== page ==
Roberta Fernandez of FARE Hypnosis Center in Eden Prairie

Manage pain or quit smoking by using the power of hypnosis.
Roberta Fernandez, owner of FARE Hypnosis in Eden Prairie, helps patients tap into their subconscious mind.

When most people hear the word “hypnotism” they probably think of a high school assembly where they watched their classmates act silly on stage. Roberta Fernandez is hoping to change that perception. “None of my clients have to worry about mooing like a cow or quacking like a duck when they get five miles down the road,” Fernandez says. “That’s not what I do here.”

Fernandez, founder and owner of the FARE Hypnosis Center in Eden Prairie, knows firsthand how hypnosis can help with serious issues. She had two knees replaced at the same time and took no pain medication. She even has the unused medication to prove it. “This is about 184 pills that did not go into my body,” she says. “You don’t have to feel pain. Hypnosis is very effective in dealing with pain management.”

Fernandez, who has been a professional hypnotist for nearly four years, opened FARE Hypnosis last October. At FARE, Fernandez, along with the three licensed hypnotists on staff, helps her clients with anything from problems sleeping to improving their golf game. The most common issues she sees, though, are smoking, weight issues, pain and stress. “My goal is to work through the main issues with the client, and then teach them how to do self-hypnosis,” Fernandez says. “Hypnosis is a natural state of mind.”

Hypnosis works by accessing the subconscious part of the brain, the same part of your brain that is active when you dream. “We talk very negatively to ourselves,” Fernandez says. “I teach my clients to become very aware of what they are thinking and to get rid of that stuff in your subconscious mind that doesn’t serve you anymore.”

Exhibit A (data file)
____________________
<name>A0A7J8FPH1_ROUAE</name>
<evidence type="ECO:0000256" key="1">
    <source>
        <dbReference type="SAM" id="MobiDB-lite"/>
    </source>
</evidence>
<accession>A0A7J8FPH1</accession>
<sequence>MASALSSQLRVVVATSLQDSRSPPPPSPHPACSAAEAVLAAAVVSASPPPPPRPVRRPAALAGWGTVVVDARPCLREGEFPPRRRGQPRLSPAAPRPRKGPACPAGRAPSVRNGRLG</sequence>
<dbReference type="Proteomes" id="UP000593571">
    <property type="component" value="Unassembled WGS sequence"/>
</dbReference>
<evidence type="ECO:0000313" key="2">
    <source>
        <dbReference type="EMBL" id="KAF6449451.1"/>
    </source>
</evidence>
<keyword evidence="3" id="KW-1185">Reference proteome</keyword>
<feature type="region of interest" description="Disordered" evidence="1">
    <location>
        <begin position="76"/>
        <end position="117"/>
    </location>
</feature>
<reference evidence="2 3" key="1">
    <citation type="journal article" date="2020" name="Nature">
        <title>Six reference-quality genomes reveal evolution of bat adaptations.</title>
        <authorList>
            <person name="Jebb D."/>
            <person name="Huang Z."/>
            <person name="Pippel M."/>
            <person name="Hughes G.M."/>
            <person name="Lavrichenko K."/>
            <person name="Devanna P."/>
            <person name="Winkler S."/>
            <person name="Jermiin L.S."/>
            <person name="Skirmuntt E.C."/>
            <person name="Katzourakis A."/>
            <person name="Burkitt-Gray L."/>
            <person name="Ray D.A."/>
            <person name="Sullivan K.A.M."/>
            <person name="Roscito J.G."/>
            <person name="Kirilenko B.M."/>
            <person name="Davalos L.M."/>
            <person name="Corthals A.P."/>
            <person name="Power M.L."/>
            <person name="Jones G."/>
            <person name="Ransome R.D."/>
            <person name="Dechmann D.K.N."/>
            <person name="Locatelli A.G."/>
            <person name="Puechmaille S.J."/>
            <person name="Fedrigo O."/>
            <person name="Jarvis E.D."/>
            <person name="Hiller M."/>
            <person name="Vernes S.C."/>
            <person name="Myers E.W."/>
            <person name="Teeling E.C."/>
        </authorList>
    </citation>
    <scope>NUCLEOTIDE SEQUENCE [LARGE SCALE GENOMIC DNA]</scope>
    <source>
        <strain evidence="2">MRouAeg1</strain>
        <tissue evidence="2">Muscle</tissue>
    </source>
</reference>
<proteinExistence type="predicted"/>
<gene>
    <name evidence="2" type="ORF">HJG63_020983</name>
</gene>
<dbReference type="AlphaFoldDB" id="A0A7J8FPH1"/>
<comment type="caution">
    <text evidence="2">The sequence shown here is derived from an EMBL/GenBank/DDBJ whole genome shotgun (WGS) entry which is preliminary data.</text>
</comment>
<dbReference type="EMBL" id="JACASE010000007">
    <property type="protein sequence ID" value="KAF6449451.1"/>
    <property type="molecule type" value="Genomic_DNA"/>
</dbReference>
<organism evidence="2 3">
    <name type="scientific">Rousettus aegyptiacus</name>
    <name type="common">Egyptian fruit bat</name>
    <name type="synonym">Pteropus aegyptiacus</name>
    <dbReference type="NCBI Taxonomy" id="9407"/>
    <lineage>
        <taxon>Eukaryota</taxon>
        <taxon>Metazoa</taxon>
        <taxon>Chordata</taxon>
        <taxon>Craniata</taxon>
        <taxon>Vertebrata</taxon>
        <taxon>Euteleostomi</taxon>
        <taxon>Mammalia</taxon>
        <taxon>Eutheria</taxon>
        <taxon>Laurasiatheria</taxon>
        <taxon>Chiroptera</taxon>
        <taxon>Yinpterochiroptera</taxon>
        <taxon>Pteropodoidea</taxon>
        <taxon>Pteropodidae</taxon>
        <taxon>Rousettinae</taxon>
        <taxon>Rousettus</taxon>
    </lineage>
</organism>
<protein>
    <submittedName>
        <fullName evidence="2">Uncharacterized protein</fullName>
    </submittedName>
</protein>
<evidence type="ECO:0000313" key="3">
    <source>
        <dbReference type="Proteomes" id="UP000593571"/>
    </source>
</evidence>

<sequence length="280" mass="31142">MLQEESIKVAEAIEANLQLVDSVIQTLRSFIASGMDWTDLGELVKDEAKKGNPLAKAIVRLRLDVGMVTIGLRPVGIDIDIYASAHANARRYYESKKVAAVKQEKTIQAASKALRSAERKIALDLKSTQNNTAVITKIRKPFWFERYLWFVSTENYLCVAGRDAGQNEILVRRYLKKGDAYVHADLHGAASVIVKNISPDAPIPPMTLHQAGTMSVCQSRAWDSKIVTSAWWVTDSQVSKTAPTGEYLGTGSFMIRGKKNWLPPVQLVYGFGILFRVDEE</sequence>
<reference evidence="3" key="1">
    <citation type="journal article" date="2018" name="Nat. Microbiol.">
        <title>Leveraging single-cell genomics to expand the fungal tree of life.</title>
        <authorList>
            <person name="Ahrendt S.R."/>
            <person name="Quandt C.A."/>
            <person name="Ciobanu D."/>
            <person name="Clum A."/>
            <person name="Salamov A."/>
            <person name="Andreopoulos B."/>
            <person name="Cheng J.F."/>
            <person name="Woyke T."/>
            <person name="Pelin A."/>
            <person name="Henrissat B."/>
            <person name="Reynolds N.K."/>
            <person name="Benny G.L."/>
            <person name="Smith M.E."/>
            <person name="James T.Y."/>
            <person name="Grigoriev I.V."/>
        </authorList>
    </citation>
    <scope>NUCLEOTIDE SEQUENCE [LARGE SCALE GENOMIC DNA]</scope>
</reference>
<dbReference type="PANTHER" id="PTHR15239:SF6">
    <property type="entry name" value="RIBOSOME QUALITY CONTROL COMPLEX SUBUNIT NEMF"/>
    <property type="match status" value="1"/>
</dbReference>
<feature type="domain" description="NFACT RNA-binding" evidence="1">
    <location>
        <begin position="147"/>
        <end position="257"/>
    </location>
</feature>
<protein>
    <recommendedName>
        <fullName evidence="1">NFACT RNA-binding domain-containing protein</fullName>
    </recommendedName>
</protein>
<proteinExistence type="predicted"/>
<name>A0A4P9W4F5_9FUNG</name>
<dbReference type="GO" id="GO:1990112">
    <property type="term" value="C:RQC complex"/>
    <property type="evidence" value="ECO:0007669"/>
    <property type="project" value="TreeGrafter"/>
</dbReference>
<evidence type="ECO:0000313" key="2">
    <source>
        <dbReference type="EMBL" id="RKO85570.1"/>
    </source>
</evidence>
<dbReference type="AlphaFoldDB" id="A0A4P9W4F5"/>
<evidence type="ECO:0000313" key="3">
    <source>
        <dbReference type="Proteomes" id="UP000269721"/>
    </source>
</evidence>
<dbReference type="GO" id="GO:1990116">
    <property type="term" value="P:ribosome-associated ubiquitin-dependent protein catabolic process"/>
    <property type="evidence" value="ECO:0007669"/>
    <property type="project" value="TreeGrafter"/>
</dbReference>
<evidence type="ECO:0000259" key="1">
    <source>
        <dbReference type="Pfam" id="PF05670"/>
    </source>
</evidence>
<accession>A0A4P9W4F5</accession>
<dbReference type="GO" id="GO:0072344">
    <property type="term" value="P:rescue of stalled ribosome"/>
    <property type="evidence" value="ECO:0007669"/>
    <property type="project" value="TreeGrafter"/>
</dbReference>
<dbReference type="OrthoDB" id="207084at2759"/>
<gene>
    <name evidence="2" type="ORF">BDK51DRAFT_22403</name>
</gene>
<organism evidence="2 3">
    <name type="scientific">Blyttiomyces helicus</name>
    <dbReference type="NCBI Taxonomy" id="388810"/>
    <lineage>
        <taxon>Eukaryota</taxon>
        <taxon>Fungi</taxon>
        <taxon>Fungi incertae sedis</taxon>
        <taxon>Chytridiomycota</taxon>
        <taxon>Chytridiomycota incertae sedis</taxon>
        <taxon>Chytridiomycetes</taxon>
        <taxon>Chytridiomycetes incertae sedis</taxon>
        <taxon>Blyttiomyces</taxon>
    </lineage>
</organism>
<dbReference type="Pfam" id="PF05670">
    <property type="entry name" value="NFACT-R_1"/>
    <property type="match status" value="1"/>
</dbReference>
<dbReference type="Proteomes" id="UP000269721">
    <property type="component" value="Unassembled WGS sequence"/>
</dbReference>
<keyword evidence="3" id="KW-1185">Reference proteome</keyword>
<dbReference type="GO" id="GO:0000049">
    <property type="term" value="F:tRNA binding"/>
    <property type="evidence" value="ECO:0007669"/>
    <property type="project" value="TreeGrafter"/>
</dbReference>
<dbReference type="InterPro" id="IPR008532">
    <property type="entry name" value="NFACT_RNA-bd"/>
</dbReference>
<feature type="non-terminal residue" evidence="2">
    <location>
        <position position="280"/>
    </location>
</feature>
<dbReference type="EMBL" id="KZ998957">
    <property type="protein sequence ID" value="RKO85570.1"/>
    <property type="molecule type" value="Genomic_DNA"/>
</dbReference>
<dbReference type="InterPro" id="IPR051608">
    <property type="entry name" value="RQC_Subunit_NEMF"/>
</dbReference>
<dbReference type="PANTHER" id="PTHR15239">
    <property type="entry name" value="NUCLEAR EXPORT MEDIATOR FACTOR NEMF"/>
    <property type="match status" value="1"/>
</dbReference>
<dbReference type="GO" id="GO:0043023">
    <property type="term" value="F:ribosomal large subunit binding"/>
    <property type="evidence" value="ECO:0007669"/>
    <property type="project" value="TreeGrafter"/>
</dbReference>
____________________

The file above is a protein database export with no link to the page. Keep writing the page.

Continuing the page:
In fact, she says most people experience some form of hypnosis, or trance, every day. “I’m sure you’ve driven from one place to another and not remembered how you got there.”

Fernandez is licensed by the state of Minnesota and the National Guild of Hypnotists. She has more than 800 hours of training—and that doesn’t include the books and articles she reads in her free time. While Fernandez is quick to note that she is not a doctor or a therapist, she works closely with people in both of those professions to help improve her clients’ lives.

For Maggie Grosshuesch of Minnetrista, seeking help from hypnosis was a life changing experience. “I met Roberta in August,” Grosshuesch said. “My body language told her that my life was full of stress.” After working with Fernandez, Grosshuesch felt confident to change the things that were making her unhappy.

One of the common myths about hypnotism is that the hypnotist will force you to do something against your will. Not so, Fernandez says: “I cannot give you any suggestion that you don’t want. If it goes against your beliefs, or ethics, or morals, you won’t do it. “

An appointment with a hypnotist is a very personal affair—the techniques used are individualized to suit that particular client’s needs. Fernandez says that anyone interested in finding a hypnotist should look for Guild certification.

Fernandez offers two free classes per month, including an introduction to hypnosis workshop.

“My goal with having the center is to really elevate the level of the profession of hypnotism to a point where people think of it first, before they go and take those opioids,” Fernandez says.

As for risky side effects? There are none. The worst thing that can happen is that it won’t work.

“Whatever you convince yourself of, you can un-convince yourself of,” Fernandez says. “That is the key. My clients leave here different people. I can’t think of anything I could do that would be more awesome.”